In this intervention, participants will perform a computerized task, similar to the Dot-Probe task. In each trial, one neutral word will be presented at the center of the screen and participants will respond to a probe ('E' or 'f') presented following the removal of the words display. This version does not include the essential ingredients thought to reduce PTSD symptoms in the other dot-probe tasks: exposure to threat content and competition on attentional resources. Thus, this control version provides a control condition for the ACT interventions.




Primary Outcome Measures :
  1. A diagnosis of PTSD and a total score of severity symptoms, as driven from the CAPS-5 interview [ Time Frame: 40 minutes ]
    The Clinician Administered PTSD Scale (CAPS-5), is a structured interview that will be used to make a diagnosis of PTSD according to the DSM-V criteria. This interview is consists of 30 items regarding the frequency and intensity of PTSD symptoms and a total score of severity is been rated (Weathers, Blake, Schnurr, Kaloupek, Marx, & Keane, 2013).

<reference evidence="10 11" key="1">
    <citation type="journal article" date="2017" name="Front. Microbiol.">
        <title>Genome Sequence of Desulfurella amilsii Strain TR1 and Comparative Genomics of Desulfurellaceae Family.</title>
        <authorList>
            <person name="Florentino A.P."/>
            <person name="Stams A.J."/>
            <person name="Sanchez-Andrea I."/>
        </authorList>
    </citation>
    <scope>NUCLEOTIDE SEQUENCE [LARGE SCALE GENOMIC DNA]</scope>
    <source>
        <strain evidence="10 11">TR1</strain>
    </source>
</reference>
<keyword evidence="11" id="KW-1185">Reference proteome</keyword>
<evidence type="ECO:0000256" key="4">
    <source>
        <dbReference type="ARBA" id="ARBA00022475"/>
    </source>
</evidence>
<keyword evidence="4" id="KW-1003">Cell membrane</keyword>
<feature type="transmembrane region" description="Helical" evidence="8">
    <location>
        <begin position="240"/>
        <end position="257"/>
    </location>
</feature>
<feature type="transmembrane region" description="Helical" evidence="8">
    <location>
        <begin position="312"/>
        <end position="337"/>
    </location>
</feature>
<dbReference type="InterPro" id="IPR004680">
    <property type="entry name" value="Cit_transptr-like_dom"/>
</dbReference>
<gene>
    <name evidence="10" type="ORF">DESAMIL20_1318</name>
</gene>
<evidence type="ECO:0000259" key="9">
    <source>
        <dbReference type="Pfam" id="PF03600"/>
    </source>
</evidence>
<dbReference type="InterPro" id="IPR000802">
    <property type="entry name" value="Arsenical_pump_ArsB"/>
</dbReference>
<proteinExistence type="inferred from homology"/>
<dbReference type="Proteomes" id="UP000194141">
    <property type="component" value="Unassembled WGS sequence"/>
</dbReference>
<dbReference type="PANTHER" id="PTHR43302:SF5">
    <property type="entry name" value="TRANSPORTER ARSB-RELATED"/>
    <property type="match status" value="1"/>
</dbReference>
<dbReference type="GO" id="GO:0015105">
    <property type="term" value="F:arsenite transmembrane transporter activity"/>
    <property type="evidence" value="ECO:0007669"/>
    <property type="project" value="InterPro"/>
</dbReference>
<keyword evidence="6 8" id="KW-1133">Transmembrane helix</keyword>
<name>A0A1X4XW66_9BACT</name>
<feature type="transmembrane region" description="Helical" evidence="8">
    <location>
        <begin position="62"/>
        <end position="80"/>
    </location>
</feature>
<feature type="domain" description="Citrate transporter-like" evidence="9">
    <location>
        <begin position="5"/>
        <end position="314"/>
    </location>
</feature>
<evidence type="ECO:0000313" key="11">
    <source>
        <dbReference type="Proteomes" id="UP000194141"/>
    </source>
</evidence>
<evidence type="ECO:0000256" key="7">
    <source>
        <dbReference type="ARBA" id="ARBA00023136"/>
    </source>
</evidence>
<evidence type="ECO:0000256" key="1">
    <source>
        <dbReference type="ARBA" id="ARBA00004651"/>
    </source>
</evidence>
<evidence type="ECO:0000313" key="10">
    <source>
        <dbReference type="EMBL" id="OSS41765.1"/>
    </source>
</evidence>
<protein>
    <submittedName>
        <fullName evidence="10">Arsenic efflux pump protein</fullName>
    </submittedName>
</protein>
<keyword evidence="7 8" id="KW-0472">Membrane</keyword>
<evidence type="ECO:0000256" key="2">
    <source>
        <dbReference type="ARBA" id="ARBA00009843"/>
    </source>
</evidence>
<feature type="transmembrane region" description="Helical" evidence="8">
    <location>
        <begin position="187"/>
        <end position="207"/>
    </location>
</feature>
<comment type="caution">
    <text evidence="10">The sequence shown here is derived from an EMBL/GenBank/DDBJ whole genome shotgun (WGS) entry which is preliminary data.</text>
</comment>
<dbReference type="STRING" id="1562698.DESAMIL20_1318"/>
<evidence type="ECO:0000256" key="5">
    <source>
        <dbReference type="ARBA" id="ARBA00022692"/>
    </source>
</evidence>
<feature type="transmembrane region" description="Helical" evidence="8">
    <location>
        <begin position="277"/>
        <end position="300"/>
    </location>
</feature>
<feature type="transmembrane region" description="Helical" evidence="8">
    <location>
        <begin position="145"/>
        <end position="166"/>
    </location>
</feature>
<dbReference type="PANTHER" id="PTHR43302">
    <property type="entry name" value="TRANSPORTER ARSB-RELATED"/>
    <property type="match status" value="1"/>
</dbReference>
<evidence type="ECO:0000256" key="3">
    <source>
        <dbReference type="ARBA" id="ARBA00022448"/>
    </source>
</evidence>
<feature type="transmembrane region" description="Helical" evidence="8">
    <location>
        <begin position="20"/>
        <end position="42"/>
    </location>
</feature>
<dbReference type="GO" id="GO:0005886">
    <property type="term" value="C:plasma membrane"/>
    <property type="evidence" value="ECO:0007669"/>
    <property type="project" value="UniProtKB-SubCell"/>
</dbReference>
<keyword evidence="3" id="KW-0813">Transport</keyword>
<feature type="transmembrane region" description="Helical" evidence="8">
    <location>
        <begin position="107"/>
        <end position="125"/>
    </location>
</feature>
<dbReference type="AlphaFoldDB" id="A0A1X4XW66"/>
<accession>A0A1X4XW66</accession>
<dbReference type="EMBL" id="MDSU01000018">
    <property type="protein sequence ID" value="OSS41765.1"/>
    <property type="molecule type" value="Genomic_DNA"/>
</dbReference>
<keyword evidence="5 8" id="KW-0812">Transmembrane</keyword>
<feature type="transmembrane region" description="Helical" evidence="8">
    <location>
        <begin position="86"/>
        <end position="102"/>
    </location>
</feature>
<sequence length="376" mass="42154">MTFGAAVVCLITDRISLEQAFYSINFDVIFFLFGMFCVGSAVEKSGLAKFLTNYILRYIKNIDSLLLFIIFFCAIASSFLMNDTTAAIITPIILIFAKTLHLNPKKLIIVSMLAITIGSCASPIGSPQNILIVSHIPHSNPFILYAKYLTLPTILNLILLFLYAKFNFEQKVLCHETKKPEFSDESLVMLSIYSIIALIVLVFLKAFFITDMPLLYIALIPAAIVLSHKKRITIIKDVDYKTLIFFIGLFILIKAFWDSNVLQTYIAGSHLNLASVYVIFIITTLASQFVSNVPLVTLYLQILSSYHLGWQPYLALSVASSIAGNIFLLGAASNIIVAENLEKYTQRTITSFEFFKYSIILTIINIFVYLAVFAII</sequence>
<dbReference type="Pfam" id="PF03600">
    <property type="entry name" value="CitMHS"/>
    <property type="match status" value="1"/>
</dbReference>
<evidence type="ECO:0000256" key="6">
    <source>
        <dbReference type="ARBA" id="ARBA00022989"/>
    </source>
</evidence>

Secondary Outcome Measures :
  1. Total score of the PTSD Checklist (PCL-5). [ Time Frame: 10 minutes ]
    The PCL-5, is a 20-item National Center for PTSD Checklist of the Department of Veterans Affairs. Scores can range from 0 to 80, with higher scores reflecting more symptoms of PTSD (Weathers, Litz, Keane, Palmieri, Marx, & Schnurr, 2013).



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Ages Eligible for Study:   18 Years to 70 Years   (Adult, Older Adult)
Sexes Eligible for Study:   All
Accepts Healthy Volunteers:   No
Criteria

Inclusion Criteria:

Meeting a current diagnosis of Post-Traumatic Stress Disorder (PTSD) according to DSM-V (American Psychiatric Association, 2013);

Exclusion Criteria:

  1. A diagnosis of psychotic or bipolar disorders.
  2. A diagnosis of a neurological disorder (i.e., epilepsy, brain injury).
  3. Suicidal ideation.
  4. Drugs drugs or alcohol abuse.
  5. Non-fluent Hebrew.
  6. A pharmacological or psychotherapy treatment that is not stabilized in the past 3 months (a stable treatment will not be a reason for exclusion from the study).